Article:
Until now I assumed the goal of any ticket taker is to move the line through as quickly as possible. The owner must have recognized something in her more valuable than sheer efficiency.

I will remember this experience the next time I step into a slow moving line. You never know who is up front taking tickets and putting their heart and soul into the job.

Calling RedBox Customer Service

Although we have DirecTV with dozens of movie channels and a subscription to Neftlix, I can’t walk by a Red Box kiosk without seeing what’s available.   I should be able to find a movie to rent or stream at Netflix, but digesting the massive selection feels like drinking from a fire hose. With so many options I become hyper selective and often end up watching “The Smartest Guys in the Room” for the umptheenth time. redbox_kiosk_1_300

RedBox is the exact opposite. Their selection is so small that nearly every title looks fascinating. I mean, how did I manage to skip over Flicka 2 and Leap Year when they were in theaters? Oh, and there’s Glory, in case I missed it back in ‘89.

The only downside to RedBox besides their limited selection is that fact I must drive to a kiosk location to pickup the movie and do the same to return it. That means When In Rome, worth a shot for a buck, becomes a $12 investment because the DVD got separated from the container, and it took a week before I discovered it in the kid’s toy closet.

I visited the Red Box website and plugged my zip code into their “Find A RedBox” engine, and it spit out 27 locations in my town alone. Yet I wondered how I could make RedBox even more convenient. A few months back, I tried to return a DVD to a kiosk that was out of order. I called customer service to inquire when it would be operational before hunting down one of the other 26 locations. Within minutes, the RedBox came alive, and gulped down the DVD I fed it by hand, red arrow pointing the right direction and all.

Because customer service was so helpful, I decided to try my luck and see if I could convince them to setup a RedBox at my house.

Unlike Amazon, RedBox makes it easy to locate their phone number from their website. I dialed and waited a few minutes on hold. I listened to a recording that recited a few RedBox facts such as “over 20,000” locations and the ability to return DVDs to any RedBox location. Finally, I was connected with a customer service rep whom I’ll call  “Lenny”.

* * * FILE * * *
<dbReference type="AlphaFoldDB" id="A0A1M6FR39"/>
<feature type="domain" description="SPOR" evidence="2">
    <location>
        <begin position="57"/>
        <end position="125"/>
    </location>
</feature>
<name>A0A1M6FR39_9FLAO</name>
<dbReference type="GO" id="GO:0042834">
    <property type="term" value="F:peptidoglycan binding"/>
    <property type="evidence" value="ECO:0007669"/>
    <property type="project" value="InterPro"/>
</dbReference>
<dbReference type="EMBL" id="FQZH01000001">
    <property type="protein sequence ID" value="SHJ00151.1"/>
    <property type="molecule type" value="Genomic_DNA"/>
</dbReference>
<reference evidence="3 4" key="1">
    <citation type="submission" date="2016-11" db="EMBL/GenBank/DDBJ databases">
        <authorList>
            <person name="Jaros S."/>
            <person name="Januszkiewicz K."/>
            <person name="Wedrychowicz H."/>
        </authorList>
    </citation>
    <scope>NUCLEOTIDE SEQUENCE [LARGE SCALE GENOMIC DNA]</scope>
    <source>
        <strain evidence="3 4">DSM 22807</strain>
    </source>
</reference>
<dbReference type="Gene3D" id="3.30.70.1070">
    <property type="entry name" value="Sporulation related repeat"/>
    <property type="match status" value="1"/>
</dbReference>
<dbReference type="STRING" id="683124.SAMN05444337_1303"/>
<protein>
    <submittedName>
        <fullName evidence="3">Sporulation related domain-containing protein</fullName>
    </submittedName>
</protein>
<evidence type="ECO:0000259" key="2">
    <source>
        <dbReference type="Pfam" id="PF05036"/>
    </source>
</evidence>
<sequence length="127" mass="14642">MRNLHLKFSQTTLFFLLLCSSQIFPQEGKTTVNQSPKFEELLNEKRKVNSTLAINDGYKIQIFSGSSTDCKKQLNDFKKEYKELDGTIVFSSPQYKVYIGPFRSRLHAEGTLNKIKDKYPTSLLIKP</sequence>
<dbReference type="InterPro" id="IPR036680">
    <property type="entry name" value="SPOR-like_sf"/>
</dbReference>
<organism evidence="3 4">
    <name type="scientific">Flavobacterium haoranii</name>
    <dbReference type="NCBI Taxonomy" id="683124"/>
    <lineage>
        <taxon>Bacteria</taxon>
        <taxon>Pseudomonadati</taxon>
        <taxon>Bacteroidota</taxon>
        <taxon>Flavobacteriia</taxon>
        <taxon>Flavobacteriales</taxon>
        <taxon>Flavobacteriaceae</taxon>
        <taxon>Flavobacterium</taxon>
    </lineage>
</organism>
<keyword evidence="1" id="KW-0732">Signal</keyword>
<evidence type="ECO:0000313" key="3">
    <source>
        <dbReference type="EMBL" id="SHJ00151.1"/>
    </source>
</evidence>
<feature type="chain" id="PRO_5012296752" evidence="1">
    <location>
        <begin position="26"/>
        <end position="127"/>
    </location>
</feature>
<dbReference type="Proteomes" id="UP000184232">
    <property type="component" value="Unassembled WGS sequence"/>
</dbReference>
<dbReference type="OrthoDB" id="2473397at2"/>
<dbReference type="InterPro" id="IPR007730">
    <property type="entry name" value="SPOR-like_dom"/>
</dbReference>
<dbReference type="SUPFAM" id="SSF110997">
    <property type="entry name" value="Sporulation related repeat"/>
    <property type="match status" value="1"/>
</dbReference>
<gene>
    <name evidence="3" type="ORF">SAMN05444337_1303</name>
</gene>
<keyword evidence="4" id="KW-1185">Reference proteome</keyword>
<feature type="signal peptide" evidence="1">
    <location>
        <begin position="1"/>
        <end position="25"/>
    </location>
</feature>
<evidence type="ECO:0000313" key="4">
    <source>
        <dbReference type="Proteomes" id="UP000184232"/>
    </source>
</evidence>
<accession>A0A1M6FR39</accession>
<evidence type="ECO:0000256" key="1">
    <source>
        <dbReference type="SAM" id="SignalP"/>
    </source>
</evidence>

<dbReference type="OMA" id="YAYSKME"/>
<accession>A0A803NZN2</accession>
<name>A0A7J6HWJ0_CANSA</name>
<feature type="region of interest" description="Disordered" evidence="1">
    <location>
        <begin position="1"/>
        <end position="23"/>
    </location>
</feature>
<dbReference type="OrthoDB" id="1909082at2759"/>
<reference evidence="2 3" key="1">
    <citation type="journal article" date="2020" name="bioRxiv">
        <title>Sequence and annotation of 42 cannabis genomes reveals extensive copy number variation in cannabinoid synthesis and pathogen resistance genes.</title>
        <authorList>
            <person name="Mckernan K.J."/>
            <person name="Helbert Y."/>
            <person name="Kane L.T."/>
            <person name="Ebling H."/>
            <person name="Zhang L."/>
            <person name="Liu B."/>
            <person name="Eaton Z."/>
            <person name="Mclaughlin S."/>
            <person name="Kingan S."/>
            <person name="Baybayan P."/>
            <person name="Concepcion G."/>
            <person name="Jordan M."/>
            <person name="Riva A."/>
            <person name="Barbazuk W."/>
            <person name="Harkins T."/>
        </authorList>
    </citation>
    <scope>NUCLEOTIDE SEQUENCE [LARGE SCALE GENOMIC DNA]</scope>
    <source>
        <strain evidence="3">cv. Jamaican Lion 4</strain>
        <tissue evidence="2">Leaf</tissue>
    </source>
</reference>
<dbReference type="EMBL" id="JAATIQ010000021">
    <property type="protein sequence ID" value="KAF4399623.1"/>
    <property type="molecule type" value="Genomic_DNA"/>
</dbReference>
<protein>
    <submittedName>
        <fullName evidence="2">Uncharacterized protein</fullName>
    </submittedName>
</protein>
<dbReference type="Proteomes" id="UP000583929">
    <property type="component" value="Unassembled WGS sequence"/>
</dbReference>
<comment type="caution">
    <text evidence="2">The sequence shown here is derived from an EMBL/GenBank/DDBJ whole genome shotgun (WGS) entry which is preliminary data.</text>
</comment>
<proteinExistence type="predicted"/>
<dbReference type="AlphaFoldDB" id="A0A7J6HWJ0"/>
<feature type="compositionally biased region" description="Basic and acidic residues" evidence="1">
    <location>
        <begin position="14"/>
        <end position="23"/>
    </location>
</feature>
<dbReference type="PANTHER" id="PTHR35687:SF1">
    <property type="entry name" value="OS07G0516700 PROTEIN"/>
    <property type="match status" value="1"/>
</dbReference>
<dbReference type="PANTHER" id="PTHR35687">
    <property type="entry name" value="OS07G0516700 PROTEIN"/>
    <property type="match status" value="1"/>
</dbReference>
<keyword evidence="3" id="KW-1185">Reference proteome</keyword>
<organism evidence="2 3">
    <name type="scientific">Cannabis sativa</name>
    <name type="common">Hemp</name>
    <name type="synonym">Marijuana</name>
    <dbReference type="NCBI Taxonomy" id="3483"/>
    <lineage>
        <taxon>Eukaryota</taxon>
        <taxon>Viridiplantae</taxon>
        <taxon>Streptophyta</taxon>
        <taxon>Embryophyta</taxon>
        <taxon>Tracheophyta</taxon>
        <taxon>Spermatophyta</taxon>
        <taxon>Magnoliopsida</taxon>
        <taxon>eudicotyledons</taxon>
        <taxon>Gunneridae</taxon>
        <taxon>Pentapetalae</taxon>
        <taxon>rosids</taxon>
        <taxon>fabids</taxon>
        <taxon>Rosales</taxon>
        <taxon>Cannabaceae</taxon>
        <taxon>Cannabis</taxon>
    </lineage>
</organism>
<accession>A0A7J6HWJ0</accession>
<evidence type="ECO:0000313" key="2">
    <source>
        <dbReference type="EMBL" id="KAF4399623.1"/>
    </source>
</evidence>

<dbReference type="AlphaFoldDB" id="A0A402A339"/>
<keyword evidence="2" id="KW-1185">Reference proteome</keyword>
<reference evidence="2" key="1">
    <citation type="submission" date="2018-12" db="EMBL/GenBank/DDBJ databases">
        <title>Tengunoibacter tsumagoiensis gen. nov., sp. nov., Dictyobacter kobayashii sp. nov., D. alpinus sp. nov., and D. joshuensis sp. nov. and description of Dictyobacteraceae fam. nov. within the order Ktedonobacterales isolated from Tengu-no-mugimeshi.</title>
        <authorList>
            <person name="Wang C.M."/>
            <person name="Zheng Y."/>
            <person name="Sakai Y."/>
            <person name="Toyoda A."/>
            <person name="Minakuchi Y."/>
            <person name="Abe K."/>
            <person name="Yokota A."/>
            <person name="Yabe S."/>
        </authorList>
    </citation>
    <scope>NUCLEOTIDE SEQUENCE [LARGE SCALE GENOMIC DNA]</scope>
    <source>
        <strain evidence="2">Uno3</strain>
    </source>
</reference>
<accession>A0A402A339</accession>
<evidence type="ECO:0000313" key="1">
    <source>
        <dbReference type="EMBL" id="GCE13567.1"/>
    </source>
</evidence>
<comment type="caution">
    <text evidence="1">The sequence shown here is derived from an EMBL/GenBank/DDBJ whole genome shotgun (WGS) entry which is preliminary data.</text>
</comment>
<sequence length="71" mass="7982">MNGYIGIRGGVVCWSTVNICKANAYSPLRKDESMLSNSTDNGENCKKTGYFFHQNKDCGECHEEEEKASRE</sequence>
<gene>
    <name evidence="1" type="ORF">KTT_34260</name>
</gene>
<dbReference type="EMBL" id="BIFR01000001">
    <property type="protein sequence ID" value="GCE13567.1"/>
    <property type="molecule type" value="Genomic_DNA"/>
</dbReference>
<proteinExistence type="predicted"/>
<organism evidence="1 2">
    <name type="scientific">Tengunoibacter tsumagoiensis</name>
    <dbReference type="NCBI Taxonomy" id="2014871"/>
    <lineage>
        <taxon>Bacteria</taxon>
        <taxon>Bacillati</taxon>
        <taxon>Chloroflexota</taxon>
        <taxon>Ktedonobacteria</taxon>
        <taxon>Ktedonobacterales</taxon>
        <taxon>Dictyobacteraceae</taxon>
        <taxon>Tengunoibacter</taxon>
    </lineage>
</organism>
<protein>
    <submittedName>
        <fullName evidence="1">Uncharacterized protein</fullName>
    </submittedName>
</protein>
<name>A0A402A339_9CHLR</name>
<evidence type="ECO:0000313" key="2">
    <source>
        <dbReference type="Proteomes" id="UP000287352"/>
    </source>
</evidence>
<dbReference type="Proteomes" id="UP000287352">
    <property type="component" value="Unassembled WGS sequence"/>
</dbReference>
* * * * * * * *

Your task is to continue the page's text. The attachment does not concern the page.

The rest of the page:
Lenny: Thank you for calling RedBox. How can I assist you?

Me: I’m calling to inquire about having a RedBox setup at my home.

Lenny: Did you say at your home? Do you mean your business?

Me: I was hoping to get one placed just outside my home.

Lenny: We typically place kiosks in public, high traffic areas. Most are located inside or just outside of a business. Do you have a business?

Me: I don’t have a business per se, but, given the number of DVDs my family rents, I’m sure you won’t notice a decrease in usage. Besides, if rentals were down one month, I’d be willing to let my neighbors join in the fun.

Lenny: Like I said, we place them in public areas. I can’t imagine you’d want strangers trespassing on your property during all hours of the day and night.

Me: I have a stretch to the side of my home that was built for RV parking. But since I don’t have an RV it would make an ideal place for a RedBox. Plus, have you ever tried to return a DVD only to find that guy who thinks Avatar is available on release day? He’ll spend 20 minutes scrolling through every screen before leaving with Ponyo. Wait times at the kiosk would be zero if I had my own.

Lenny: I don’t know…

Me: To make it easier on you, RedBox could fill the kiosk with only kids movies and shows that don’t star Jennifer Aniston or Katherine Heigl. That would reduce the number drastically.

Lenny: What? Maybe I could take your name and number and forward your request to the department that handles business relations.

At that point, I gave Lenny my name and number. He assured me that I’ll hear from someone shortly.

The chances of getting my own kiosk are slim to none, but I’ll manage having to search out one of those other kiosks.

I’m always delighted to speak with people who are so friendly and clearly enjoy their job.  I’d guess most people who call in do so to complain about something. Kudos to Lenny and RedBox for hiring such friendly employees. I’m an even bigger RedBox fan today than I was before.